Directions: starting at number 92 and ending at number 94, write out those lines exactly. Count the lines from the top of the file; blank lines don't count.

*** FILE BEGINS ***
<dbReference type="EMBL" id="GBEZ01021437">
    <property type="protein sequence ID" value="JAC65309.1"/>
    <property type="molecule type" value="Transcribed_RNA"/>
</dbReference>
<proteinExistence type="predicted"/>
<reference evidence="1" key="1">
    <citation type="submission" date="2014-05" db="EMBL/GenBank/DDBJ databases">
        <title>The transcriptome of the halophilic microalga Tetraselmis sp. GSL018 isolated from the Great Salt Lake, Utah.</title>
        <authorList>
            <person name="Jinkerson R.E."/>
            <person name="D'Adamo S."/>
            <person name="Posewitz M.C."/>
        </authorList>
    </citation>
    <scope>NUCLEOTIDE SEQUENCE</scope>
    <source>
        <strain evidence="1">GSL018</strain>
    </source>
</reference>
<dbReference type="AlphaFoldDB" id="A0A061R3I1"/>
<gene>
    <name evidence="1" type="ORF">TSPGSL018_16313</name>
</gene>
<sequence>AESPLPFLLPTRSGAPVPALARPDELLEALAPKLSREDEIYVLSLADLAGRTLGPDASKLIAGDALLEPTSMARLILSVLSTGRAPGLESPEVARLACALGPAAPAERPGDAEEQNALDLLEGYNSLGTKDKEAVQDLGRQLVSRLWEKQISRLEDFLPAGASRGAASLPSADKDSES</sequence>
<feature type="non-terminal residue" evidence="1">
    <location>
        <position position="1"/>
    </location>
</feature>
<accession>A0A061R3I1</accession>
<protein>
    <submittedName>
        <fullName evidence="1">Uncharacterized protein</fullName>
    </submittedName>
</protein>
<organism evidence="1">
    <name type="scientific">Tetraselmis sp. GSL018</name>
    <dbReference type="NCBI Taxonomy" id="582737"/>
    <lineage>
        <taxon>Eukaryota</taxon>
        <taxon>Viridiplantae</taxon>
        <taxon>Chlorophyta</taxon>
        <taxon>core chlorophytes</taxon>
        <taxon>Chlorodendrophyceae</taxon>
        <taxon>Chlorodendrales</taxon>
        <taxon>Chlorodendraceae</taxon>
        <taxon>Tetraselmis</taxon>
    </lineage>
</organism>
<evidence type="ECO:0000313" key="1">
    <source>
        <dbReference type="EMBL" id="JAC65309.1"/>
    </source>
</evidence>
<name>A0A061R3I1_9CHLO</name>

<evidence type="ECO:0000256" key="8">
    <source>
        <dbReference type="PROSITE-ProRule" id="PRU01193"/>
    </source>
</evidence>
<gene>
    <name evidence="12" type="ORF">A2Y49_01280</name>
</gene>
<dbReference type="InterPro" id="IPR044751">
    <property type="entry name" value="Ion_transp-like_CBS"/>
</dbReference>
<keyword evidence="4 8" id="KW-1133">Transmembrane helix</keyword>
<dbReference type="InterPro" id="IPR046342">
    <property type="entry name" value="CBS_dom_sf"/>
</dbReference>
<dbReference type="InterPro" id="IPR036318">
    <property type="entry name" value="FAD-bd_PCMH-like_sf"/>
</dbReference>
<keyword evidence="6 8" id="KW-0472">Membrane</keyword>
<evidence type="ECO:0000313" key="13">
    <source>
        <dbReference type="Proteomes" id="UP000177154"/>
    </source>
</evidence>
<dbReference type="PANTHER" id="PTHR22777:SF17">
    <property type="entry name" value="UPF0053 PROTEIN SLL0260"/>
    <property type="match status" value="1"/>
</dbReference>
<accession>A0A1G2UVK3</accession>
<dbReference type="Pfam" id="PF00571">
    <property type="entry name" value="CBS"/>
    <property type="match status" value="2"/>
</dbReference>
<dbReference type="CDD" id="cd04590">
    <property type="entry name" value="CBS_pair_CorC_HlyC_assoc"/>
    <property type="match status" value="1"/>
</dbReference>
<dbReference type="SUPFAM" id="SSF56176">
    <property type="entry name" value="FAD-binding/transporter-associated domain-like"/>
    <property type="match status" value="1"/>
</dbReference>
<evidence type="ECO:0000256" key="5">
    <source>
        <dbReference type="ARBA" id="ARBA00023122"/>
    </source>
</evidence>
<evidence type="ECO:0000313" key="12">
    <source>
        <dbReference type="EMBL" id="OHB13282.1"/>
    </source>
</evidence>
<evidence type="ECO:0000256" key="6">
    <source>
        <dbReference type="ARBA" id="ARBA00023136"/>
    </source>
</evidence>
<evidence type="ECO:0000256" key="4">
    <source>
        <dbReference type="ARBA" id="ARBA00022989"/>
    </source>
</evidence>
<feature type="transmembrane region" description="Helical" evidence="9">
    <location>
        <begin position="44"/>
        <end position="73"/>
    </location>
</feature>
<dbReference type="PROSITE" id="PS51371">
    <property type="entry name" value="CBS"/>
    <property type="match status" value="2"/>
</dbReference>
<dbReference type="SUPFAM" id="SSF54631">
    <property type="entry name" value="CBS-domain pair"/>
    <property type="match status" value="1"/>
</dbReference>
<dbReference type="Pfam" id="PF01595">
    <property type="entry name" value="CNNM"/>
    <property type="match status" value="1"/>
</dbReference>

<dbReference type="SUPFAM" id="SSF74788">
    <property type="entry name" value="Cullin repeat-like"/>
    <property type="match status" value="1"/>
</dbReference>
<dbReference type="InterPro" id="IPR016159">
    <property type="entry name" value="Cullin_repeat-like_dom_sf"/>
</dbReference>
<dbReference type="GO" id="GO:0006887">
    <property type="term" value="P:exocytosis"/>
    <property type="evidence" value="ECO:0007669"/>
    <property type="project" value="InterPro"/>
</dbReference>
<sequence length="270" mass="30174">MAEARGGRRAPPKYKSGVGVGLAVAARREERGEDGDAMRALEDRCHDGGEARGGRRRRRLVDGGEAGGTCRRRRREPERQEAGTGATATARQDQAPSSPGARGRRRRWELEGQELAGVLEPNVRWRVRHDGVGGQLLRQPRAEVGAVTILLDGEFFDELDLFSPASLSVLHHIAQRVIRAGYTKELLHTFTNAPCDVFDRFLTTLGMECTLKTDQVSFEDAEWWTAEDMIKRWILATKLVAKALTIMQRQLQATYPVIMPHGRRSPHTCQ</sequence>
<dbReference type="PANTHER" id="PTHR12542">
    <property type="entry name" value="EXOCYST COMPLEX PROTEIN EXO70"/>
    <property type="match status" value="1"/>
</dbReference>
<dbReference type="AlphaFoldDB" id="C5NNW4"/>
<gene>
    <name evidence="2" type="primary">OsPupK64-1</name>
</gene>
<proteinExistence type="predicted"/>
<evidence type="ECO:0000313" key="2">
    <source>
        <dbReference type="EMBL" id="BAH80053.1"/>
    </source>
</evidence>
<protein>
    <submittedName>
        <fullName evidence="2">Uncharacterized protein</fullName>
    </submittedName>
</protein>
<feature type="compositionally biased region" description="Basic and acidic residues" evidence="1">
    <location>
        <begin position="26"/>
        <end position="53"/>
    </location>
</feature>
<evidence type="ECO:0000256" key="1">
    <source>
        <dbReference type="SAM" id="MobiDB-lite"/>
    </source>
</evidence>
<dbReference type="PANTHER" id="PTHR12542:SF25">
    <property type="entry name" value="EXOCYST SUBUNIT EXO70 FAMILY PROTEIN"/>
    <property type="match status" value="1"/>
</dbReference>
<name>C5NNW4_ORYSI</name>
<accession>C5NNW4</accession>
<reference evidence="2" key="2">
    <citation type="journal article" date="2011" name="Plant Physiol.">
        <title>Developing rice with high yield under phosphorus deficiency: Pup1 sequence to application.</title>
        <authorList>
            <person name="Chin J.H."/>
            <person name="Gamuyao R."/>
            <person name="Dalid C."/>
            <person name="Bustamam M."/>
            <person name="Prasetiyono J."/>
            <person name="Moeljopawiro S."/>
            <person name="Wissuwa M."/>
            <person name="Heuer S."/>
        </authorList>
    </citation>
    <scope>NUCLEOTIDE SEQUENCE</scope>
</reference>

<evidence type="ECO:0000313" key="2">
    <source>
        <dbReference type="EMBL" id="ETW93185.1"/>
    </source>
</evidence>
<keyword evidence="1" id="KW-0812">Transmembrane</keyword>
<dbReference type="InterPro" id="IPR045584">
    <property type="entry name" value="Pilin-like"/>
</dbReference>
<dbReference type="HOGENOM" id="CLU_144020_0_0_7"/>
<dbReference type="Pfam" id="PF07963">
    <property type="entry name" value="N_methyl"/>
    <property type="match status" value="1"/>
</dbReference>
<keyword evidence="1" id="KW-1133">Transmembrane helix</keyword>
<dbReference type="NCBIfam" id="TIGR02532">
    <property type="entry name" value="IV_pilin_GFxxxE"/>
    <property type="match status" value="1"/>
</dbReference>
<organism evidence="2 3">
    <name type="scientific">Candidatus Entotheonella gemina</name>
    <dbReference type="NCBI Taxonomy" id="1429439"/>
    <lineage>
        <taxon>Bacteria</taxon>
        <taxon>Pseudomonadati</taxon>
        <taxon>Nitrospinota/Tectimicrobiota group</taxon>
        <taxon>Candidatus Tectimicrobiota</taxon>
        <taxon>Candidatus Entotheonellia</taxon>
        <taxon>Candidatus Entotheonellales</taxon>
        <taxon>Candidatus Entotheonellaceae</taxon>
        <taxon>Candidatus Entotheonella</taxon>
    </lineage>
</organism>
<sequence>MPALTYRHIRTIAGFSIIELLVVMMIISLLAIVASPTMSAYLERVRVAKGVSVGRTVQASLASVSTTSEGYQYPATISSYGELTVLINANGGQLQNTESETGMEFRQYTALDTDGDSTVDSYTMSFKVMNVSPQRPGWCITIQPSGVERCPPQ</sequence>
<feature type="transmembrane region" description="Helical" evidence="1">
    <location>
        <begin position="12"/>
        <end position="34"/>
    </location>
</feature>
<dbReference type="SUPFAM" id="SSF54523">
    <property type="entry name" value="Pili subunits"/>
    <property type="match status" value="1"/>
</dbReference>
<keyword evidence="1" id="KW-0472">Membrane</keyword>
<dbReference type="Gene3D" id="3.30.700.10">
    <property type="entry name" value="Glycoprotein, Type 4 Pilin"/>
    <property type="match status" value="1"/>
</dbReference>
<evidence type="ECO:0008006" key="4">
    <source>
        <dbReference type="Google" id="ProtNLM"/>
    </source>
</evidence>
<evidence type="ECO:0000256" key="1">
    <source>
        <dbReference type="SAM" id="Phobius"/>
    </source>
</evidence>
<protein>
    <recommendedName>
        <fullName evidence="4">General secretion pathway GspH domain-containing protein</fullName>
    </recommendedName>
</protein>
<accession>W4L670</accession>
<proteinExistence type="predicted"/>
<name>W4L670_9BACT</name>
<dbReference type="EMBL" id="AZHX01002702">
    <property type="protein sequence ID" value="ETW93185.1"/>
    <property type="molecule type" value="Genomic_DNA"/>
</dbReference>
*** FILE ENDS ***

</dbReference>
<dbReference type="SUPFAM" id="SSF56176">
    <property type="entry name" value="FAD-binding/transporter-associated domain-like"/>